What’s great about Elon Musk isn’t just that he’s changing the world, but that he’s inspiring so many to do the same. Consider these quotes if you don’t believe me.
Do I even need to introduce the man? Elon Musk, how at the time of writing is 46, is already a legend. Far more so, I’d wager than some other big names like Mark Zuckerberg and Bill Gates. Sure, these latter figures changed their industry and are even doing their bit for humanity, but Elon Musk is trying to change humanity for the better.
He is pursuing technologies and ideas which will truly take us to the next level, including battery technology and the colonization of other planets. He’s changing how we look at what’s possible. And that’s something that we could all learn something from.
He’s also an incredibly quotable figure, who has said some things which can really change how we perceive the world. Now, to be fair, he’s said a lot of such things. So it’s been hard to choose the best. Nonetheless, I feel I’ve done alright. Here are some of the best quotes according to me, myself and I.
“I think it’s very important to have a feedback loop, where you’re constantly thinking about what you’ve done and how you could be doing it better. I think that’s the single best piece of advice: constantly think about how you could be doing things better and questioning yourself.”
The truth is that none of us are going to be perfect the first time we do something. And that’s alright. It’s not about being perfect. In fact, perfectionism is incredibly harmful. Much better is to do your best, then sit back and consider how you can do it better next time around.
Because constant self-improvement is a much better way to achieve your dreams than trying to be perfect the first time out.
“Failure is an option here. If you’re not failing, you’re not being innovative enough.”
Along the same line, failure is a stepping stone to success. As long as you understand why you failed and you learn how to do things better the next time around, it’s not really failure. Instead, it’s a learning process.
“If you go back a few hundred years, what we take for granted today would seem like magic – being able to talk to people over long distances, to transmit images, flying, accessing vast amounts of data like an oracle. These are all things that would have been considered magic a few hundred years ago.”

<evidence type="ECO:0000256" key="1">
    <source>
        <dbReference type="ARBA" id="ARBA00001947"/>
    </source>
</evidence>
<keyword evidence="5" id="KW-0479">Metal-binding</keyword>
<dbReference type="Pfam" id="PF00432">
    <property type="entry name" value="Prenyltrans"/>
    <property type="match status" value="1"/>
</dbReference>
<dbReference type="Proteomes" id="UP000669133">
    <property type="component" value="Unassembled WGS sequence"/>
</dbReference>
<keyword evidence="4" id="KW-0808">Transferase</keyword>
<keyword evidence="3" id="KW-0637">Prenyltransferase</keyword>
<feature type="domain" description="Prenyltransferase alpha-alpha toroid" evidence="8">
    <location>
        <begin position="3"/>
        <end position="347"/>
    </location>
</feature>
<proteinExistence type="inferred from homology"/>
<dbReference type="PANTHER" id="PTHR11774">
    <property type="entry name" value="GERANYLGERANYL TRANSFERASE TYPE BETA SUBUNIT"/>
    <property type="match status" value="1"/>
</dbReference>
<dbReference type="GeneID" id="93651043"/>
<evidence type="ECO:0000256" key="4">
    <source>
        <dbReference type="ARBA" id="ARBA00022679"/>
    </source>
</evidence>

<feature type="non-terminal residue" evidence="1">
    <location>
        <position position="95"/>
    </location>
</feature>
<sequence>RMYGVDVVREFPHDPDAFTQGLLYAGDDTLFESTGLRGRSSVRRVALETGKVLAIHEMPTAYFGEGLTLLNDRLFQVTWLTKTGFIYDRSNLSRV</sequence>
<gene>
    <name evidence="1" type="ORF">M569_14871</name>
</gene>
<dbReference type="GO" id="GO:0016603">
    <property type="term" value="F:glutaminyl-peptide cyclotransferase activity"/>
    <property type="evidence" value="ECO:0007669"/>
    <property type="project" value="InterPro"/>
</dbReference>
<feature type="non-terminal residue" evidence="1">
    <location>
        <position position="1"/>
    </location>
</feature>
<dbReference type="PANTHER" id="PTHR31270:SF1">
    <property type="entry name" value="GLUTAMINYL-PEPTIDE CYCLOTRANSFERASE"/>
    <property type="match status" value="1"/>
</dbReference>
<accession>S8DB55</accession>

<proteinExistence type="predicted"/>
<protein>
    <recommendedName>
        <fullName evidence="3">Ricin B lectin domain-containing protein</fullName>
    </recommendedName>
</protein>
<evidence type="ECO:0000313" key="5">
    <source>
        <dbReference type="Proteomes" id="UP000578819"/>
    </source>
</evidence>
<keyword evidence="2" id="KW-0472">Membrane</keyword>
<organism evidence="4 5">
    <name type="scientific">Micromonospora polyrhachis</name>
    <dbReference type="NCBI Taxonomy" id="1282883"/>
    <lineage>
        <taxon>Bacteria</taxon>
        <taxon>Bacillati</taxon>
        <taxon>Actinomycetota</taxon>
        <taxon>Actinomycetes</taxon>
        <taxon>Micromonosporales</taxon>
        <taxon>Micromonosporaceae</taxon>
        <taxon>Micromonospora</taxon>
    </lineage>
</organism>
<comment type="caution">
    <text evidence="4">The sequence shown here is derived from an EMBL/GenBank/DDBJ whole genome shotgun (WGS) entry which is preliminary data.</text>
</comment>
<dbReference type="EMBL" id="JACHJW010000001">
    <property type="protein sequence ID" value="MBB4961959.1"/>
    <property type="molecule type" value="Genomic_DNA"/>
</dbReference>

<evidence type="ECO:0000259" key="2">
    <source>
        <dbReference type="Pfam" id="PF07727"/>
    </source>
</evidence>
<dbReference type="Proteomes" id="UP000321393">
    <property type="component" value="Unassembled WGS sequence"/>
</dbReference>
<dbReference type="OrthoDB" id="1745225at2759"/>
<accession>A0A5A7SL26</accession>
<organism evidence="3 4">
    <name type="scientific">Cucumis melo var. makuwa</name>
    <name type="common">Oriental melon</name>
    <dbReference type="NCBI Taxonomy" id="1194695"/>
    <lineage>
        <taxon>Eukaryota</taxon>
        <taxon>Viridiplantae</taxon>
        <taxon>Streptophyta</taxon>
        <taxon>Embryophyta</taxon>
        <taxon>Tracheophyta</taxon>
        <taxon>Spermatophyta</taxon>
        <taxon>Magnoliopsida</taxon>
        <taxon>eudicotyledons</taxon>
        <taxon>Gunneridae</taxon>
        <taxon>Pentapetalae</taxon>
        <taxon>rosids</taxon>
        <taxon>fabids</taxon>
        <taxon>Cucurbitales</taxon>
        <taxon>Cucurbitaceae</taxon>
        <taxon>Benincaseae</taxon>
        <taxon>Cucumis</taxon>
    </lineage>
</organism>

We think of ourselves as every creative, but the truth is almost none of us see the technologies of tomorrow coming. To know the truth of that, all you need to do is look back to old science fiction movies and read old sci-fi books. Stories which were considered inspirational at the time, miss out on some of the biggest revelations. Like, where are the smartphones in Star Trek?
As a result, when somebody tries to push the envelope they are almost inevitably ridiculed for even trying – particularly if nobody knows who they are. Then, when they do change something, suddenly everybody assumes it was inevitable. Who still blinks an eye at the internet?
The lesson here is: Ignore both the haters and the minimizers. There will always be those who say something is impossible only to say it was inevitable after it happens. Strike out and try to do the impossible. Because it might be far easier than it’s made out to be.
“You want to be extra rigorous about making the best possible thing you can. Find everything that’s wrong with it and fix it. Seek negative feedback, particularly from friends.”
Here’s the truth: We all want to be told how brilliant we are by our friends and loved ones. And sure, up to a certain level we need it. This is particularly if we don’t have that much to show for our efforts, as then it serves to reinforce us and keep us going.
At the same time, when those close to you only serve as your cheerleaders you’re missing out on one of the most important sources of feedback that exists out there. After all, these people know you best and are in the best position to tell you what you’re doing wrong. And only when you know what you’re doing wrong can you take steps to ix it.
“If you want to grow a giant redwood, you need to make sure the seeds are OK, nurture the sapling and work out what might potentially stop it from growing all the way along. Anything that breaks it at any point stops that growth.”
Our current business climate has us sacrificing the long-term to the short-term. There are a lot of reasons for this. In part it’s in our nature, as we engage in things like temporal discounting and consider the present more valuable than the future.
The thing is, to be truly successful as innovators and buildings, we can’t think that way. We have to consider the problems of the future with almost as much vigor as we consider the problems of today. For if we don’t start tackling them now, then by the time we do get to them, they will have grown so large they end up outside of our control.
Bio: Chris Mercer, pro writer, developer and founder of Citatior, a powerful academic formatting tool for the students, believes the future is bright if we’ll only let it be. He writes to help convince others to believe that too.